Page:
The National Women’s Soccer League: Towards the Successful Professionalization of Women’s Soccer?
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CASE STUDY. The case examines the history, issues, and challenges faced by attempts on American soil to carve out a place for women at the highest levels of the world’s most practised sport.
The National Women’s Soccer League: Towards the Successful Professionalization of Women’s Soccer?: Abstract
The National Women’s Soccer League: Towards the Successful Professionalization of Women’s Soccer? is a case study by Sébastien Arcand, Jérôme Bilodeau, Joseph Facal and Stéphanie Fortier-Grondin.
The sport of soccer (more commonly known as “football” outside North America) has long been a predominantly men’s game: men’s clubs on every continent generate huge revenues and the FIFA World Cup is the most popular and profitable sporting event on the planet. Slowly but surely, however, women’s soccer is starting to emerge from the long shadow cast by its male counterpart. In 2016, for example, 70,454 spectators gathered at Rio’s Maracanã stadium to watch a women’s soccer semi-final between Sweden and Brazil. The previous year, 53,341 spectators attended the final of the 7th FIFA Women’s World Cup at BC Place in Vancouver, Canada. And now, the National Women’s Soccer League (NWSL), founded in the United States in 2013, is attempting to prove that a national women’s professional league can be profitable. In short, all the stars seem to be aligned for the professionalization of women’s soccer, i.e., the organizational transformation familiar to the federations, clubs, national teams, and other organizations that make up the core of this truly global sport.
The case examines the history, issues, and challenges faced by attempts on American soil to carve out a place for women at the highest levels of the world’s most practised sport.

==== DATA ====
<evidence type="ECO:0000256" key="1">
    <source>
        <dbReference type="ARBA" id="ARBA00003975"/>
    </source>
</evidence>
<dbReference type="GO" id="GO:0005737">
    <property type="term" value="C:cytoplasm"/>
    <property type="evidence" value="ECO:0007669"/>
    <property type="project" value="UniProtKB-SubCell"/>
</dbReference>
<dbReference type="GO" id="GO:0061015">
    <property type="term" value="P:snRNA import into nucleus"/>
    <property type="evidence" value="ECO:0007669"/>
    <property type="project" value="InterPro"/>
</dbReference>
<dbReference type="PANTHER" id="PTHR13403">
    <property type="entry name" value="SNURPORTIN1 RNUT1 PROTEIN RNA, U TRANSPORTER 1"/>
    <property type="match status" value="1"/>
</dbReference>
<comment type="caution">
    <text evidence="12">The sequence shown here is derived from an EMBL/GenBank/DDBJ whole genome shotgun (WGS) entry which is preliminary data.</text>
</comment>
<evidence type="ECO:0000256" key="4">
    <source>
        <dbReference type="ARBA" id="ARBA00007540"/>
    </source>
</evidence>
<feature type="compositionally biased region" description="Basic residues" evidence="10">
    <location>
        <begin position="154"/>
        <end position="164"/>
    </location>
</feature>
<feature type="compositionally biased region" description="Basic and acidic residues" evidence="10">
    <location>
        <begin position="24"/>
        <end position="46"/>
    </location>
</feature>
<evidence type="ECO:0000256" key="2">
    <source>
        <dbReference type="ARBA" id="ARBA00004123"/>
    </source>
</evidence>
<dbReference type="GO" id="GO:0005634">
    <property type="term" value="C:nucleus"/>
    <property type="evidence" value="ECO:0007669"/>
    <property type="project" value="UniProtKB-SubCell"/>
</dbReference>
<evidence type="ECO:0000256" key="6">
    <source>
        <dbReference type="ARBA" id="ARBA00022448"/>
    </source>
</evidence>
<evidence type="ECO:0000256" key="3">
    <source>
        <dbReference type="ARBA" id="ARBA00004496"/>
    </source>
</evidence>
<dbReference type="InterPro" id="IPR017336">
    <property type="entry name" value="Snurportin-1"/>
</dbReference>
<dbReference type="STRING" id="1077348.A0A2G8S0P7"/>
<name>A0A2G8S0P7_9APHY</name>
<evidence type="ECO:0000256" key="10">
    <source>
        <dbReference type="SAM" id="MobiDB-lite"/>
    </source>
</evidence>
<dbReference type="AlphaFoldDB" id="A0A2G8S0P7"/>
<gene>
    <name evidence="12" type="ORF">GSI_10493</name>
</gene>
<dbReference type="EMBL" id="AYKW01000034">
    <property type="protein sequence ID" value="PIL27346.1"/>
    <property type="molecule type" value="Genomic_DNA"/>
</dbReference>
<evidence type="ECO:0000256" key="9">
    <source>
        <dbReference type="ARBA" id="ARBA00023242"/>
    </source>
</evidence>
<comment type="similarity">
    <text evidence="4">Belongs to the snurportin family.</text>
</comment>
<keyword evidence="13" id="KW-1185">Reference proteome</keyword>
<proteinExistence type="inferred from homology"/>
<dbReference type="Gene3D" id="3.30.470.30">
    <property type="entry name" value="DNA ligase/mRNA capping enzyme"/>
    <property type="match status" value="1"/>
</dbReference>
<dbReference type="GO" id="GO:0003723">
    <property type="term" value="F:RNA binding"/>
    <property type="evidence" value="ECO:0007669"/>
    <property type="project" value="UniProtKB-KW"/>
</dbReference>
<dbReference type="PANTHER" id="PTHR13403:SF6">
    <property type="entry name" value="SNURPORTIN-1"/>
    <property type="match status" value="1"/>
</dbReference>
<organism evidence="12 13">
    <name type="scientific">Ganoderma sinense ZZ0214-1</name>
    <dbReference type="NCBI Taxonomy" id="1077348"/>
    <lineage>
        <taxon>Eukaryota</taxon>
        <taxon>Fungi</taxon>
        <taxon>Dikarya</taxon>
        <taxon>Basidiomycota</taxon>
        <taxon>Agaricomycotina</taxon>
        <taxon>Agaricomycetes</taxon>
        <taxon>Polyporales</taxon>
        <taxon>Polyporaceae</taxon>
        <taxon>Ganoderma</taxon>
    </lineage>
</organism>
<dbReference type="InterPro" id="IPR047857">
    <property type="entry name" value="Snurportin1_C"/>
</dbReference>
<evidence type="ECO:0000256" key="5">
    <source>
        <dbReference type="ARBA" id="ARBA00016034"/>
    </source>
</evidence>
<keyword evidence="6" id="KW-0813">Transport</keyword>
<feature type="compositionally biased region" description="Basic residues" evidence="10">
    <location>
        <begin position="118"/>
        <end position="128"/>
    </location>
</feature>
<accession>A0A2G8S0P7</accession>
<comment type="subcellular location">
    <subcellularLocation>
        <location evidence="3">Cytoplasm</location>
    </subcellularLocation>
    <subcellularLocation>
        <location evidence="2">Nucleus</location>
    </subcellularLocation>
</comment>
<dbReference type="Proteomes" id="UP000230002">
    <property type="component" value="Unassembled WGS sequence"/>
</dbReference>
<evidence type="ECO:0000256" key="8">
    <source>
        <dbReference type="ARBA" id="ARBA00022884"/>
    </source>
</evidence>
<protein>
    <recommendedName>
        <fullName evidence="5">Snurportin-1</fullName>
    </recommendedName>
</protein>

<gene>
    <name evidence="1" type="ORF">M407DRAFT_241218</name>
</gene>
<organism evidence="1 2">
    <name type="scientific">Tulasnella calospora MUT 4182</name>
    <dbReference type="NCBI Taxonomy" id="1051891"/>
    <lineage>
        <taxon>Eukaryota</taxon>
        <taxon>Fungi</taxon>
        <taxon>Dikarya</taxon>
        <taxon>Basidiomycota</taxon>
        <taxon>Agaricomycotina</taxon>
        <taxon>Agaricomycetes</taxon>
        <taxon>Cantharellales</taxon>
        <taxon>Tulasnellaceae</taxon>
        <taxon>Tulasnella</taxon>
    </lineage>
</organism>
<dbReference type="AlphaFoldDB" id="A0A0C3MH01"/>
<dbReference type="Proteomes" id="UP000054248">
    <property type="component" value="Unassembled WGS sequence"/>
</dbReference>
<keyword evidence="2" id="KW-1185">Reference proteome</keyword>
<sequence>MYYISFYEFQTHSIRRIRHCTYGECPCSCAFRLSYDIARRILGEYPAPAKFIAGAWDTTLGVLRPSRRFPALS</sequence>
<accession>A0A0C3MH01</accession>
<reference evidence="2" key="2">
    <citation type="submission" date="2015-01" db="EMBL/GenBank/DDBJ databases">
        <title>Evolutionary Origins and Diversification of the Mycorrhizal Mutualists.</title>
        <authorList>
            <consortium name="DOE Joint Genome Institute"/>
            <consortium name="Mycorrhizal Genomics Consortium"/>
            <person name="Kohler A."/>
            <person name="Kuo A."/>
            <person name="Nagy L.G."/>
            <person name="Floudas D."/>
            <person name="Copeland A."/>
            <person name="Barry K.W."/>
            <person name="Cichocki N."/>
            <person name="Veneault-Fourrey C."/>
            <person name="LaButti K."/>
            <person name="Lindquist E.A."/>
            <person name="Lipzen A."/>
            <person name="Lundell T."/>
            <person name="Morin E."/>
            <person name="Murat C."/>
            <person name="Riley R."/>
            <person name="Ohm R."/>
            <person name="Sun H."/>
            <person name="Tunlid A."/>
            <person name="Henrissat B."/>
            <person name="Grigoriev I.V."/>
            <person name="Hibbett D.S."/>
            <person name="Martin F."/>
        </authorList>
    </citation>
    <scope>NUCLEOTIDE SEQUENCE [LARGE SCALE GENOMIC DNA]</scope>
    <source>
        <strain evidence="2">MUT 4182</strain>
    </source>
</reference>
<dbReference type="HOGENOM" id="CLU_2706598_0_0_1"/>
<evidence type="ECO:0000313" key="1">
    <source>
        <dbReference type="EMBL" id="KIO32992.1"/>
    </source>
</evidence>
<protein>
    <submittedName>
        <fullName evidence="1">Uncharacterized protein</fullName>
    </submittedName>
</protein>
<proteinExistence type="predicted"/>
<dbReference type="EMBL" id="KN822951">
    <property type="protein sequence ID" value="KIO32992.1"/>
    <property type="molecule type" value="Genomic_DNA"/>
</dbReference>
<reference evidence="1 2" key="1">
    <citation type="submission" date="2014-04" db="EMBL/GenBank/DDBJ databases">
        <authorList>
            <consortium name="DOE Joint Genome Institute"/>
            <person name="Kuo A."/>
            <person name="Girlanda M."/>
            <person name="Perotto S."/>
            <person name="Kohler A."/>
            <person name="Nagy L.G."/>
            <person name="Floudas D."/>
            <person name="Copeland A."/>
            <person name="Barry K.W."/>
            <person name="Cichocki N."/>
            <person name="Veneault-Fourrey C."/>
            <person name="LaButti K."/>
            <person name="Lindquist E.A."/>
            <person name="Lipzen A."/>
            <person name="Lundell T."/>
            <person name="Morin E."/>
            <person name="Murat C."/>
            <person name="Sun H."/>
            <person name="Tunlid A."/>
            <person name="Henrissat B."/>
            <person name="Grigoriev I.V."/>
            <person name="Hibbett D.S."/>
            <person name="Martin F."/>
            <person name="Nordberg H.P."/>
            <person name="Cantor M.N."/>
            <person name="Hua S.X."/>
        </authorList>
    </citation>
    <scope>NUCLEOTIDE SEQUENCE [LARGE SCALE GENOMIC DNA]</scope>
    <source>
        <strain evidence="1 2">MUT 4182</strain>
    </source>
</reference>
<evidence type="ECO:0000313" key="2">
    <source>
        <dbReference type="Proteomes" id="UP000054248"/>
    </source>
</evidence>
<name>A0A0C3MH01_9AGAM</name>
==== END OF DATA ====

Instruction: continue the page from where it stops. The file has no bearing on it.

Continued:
The case has three main objectives:
- Identify the commercial realities facing the NWSL and place them in the context of organizational growth and professionalization
- Identify the elements contributing to the professionalization of an industry, including the different aspects of the organization involved in this evolution
- Introduce students to the use of a framework for analyzing professionalization in a specific business context (in this case, sports)
Main themes covered
This case was designed for use in the context of an undergraduate course on business strategy, but it can also be effectively used in any undergraduate or graduate course addressing themes such as:
- The management of sports organizations
- The competitive environment of organizations
- The sociology of firms, and sports marketing
Professors are free to make the necessary adjustments based on their objectives.
Concepts & theories related to the case
- Business Model Generation (Osterwalder and Pigneur)
- Professionalization (Kikulis et al.)
Teaching notes are available for teachers only. Contact the HEC Montréal Case Centre for more information.
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